For now, we need presents. Lots and lots and lots of them.  600 is what I’m aiming for. 400 for the kids of Te Whānau Rangimariê (at least 2 each) and a car load for the City Mission.

For all ages. All brand new, please. Nothing that’s preloved. These kids deserve the absolute best we can give them. Some of them are likely to have never recieved a xmas pressie in their lives, so we want to make it as special as we can. TWR caters for kids from birth, right up to kids in their late teens (I usually buy the big kids gift vouchers). So think 0-2, 3-6, 7-10, 11-13. Use that as your guidelines. Last year, we supplied 85 kids with 3 pressies each. This year, it’s likely to be more, so I need your help!!!! We will also supply kids of women I work with in the community. Their ages range from 4 – 16. If we have a huge amount extra I’d like us to take a whole carload down to the City Mission.

Please bear in mind that I don’t know the kids from TWR. I have never met them, and I don’t know their names. (Presents will be wrapped with age/gender labels). The only kids I do know this year are the ones that I work with in the community. So I can’t tell you about preferences or likes and dislikes. It’s a present, something they’ll appreciate and love, so don’t worry too much about whether they will. They will. I assure you.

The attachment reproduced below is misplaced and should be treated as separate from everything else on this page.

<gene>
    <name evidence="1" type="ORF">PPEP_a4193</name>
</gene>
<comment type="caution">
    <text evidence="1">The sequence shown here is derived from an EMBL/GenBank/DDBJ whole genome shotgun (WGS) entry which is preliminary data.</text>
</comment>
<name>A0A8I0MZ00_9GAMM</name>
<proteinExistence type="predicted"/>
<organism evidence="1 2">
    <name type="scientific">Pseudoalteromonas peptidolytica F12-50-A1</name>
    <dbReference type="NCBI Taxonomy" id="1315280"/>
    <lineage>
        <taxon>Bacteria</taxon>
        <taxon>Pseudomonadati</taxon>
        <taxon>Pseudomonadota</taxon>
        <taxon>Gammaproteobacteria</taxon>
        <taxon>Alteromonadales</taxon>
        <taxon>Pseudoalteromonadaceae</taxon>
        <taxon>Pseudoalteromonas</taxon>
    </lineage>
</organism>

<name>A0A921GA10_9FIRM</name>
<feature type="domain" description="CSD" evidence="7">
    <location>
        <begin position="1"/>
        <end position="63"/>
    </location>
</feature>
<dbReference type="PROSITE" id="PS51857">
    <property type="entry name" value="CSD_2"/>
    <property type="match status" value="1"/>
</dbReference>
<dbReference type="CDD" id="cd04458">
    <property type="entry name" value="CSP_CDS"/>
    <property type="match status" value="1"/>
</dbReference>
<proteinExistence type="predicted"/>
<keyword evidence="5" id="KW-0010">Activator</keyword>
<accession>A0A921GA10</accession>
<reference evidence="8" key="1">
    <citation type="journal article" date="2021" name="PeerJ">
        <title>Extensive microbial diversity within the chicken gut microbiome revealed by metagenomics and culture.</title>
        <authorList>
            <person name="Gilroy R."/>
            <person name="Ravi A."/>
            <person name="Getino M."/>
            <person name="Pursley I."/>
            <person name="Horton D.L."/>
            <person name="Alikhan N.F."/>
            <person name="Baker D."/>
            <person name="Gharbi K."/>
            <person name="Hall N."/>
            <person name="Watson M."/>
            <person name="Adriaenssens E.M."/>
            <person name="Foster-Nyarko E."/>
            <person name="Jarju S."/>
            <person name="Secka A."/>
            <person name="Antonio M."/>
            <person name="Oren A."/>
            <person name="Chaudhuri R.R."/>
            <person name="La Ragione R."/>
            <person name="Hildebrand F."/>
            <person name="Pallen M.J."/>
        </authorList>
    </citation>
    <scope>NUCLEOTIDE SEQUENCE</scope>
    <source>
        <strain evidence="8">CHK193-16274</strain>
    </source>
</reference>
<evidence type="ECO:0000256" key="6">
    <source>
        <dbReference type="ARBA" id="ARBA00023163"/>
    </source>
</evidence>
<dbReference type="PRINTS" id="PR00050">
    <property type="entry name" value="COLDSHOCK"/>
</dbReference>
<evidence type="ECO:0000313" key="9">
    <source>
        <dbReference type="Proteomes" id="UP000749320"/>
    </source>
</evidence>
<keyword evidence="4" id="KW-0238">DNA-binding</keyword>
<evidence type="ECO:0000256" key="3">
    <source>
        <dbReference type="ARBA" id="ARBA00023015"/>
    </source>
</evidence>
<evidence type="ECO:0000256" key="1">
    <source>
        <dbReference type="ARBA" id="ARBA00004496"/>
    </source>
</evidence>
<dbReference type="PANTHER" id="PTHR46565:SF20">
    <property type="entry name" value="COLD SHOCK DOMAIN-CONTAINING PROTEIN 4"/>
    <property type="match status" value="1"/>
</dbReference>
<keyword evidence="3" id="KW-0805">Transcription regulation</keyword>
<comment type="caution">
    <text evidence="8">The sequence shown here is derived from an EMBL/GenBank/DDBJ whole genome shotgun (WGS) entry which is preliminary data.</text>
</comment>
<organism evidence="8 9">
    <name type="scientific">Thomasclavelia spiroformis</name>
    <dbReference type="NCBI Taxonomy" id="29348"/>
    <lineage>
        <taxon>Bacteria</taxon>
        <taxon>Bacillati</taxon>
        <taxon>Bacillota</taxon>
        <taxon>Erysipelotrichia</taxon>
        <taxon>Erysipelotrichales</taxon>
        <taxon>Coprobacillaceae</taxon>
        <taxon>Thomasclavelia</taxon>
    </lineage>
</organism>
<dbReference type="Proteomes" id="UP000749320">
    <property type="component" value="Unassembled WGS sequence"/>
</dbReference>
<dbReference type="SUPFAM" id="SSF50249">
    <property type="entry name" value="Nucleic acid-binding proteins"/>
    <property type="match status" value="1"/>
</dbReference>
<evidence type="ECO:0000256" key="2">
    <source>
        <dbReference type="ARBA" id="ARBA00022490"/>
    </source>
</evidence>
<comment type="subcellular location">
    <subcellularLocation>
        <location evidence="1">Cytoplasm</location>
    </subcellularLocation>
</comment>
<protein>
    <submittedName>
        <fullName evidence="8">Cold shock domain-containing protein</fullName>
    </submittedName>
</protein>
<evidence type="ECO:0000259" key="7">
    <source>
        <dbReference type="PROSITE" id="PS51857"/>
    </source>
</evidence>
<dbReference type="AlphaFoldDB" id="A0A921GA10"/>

When you have bought your pressie (s) – and you are very welcome to buy as many as you like, though also bear in mind we have set a price limit of $20 or it becomes unfair – send those unwrapped, or wrapped in GOOD quality wrapping paper with age/gender label attached (cheap wrapping paper rips easily, and the presents have to be handled a number of times) please to:

The Aunties

PO Box 76638


Auckland 2241

OR you can drop them in the box that’s been put there especially for us at Ponsonby Central, on the corner of Ponsonby and Richmond Rd.


Those will need to be in our hot little hands by December 10th.

Thank you so much.